Tag Archives: Dylan

The Score

Okay, so I missed Obama’s speech yesterday, but reading the transcript in my office this morning made me break down and think a little. Eloquent prose aside (after seven years of President Shrub it’s nice to listen to someone speak in sentences), and even though there wasn’t really any one policy action he was outlining as a president-elect, I’m aware and transformed by the exigence of the speech itself. He rallied all the correct arguments, accented all the correct impacts, and projected alternatives (prophesied? okay okay, I’ll lay off) for an emotional architecture of solvency. The synthesis of excellent rhetoric and semiotic inflection made me eat that shit up in ways you can’t imagine.

Since the election campaign started about a year and a half ago, I’ve done nothing but bitch and complain about the appalling process (read: reality show) Americans call ‘Elections.’ I’m committed to third party candidacies, feed off the asinine caricatures politicians make of themselves, loathe the amount of wealth spilled for a few ballots, and generally distrust the issues chosen for campaign platforms. And while I still think my hesitations have their merit, I sometimes forget that radical change can truly come from within institutions–from the bowels of governmentality. As for Hilary, no matter how important the novelty of having a woman president may be, she hasn’t put herself out there. She’s here to service power, and not to have power service us. For those who look to her as a feminist, she still has a lot to learn about Seneca Falls.

I really wanted Kucinich. He’s unabashedly liberal, totally weird, and so full love that people often can’t access his lens of politics. I’m totally proud to call him my Congressperson. Plus, his favorite musicians are Willie Nelson, Ani DiFranco and Michael Franti. He’s a kindred stoner. But Joan Baez supports Obama. And Obama is down with Miles Davis, Bob Dylan and the Fugees. Fu-Gee-La baby.

In the white community, the path to a more perfect union means acknowledging that what ails the African-American community does not just exist in the minds of black people; that the legacy of discrimination — and current incidents of discrimination, while less overt than in the past — are real and must be addressed. Not just with words, but with deeds –- by investing in our schools and our communities; by enforcing our civil rights laws and ensuring fairness in our criminal justice system; by providing this generation with ladders of opportunity that were unavailable for previous generations. It requires all Americans to realize that your dreams do not have to come at the expense of my dreams; that investing in the health, welfare, and education of black and brown and white children will ultimately help all of America prosper.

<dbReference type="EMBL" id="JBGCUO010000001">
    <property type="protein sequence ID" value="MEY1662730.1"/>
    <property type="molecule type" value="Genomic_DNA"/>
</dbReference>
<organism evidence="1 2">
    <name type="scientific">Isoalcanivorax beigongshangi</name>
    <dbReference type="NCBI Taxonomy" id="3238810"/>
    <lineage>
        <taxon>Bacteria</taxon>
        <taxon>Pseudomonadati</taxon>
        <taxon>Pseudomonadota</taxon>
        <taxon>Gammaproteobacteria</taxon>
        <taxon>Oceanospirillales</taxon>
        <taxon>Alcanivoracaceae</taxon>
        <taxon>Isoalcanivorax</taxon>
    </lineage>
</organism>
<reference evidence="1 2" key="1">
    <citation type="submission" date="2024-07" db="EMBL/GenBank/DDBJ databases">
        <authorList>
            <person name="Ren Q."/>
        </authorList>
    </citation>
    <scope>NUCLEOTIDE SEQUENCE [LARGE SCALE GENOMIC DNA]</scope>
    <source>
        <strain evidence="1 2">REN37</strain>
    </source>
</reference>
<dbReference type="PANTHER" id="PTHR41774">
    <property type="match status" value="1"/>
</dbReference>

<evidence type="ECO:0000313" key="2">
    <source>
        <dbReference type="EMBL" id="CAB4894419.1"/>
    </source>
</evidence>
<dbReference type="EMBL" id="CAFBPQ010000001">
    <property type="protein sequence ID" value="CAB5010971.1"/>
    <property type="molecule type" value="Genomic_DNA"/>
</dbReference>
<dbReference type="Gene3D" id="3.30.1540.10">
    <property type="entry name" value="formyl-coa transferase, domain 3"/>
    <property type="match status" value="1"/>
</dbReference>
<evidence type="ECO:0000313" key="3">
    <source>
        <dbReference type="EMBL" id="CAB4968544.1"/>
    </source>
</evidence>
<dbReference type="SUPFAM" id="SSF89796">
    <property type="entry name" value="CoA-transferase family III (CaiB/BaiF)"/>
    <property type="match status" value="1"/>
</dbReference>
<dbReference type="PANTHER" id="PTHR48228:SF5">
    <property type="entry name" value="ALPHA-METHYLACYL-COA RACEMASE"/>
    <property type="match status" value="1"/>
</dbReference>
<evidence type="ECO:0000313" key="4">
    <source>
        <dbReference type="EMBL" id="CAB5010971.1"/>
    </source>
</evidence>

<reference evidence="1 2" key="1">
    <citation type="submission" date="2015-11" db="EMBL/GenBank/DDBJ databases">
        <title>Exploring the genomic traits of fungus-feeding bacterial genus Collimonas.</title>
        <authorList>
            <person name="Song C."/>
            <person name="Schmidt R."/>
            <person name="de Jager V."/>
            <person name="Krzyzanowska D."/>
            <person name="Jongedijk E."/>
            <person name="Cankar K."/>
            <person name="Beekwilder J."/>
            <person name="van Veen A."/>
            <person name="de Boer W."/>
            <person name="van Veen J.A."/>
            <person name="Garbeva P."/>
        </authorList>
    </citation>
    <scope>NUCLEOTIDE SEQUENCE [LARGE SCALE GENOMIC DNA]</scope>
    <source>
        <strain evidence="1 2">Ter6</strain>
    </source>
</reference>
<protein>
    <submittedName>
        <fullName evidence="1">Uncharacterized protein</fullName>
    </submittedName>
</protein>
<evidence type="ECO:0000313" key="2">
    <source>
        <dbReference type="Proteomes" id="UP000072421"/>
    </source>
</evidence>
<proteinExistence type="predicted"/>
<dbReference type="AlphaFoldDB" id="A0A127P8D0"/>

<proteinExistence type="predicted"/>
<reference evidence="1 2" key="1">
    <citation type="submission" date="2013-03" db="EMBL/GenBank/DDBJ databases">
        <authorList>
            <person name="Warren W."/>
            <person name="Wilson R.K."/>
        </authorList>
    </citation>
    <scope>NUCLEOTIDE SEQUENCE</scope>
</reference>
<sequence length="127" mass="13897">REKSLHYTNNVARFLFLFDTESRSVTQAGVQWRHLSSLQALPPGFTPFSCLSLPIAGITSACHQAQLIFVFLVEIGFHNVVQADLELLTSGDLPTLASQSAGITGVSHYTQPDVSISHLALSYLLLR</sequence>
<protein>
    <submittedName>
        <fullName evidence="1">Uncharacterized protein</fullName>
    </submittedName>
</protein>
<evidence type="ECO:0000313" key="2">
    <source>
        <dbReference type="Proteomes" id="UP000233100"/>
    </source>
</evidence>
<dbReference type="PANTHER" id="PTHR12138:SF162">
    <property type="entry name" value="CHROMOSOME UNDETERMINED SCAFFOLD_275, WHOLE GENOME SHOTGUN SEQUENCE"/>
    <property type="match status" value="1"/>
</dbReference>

I still have a lot problems with Obama. His website indicates that he supported Israel’s blitzkrieg of Lebanon in 2006. He wants to expand the military by adding nearly a hundred thousand soldiers and Marines. He’s blatantly lacking any dialogue about gender and sexuality issues. His plan for energy consumption pretty much consists of replacing oil with biofuels and ethanol. His ideas on immigration are shockingly uncritical and amounts to ‘border security’ coupled with assimilation through bureaucratic means. He’s not talking about how to legally fix the insane expansion and annexing of executive powers in the past seven years. Obama is way outdated on the economy, and nowhere is he outlining the criminal processes occurring in the name of money, nor the transparency and civil liberties displaced.

In short, he’s not perfect. But a my roommate Sarah has been hounding as she researches imperialism and democracy in Iran, we need to stop abandoning–indeed, attacking–liberals who may not fight for our particular brand of liberty and progressivism, but realize that in the end, we are all struggling for similar humanness.

“When the power of love overcomes the love of power, the world will know peace” ~ Jimmy Hendrix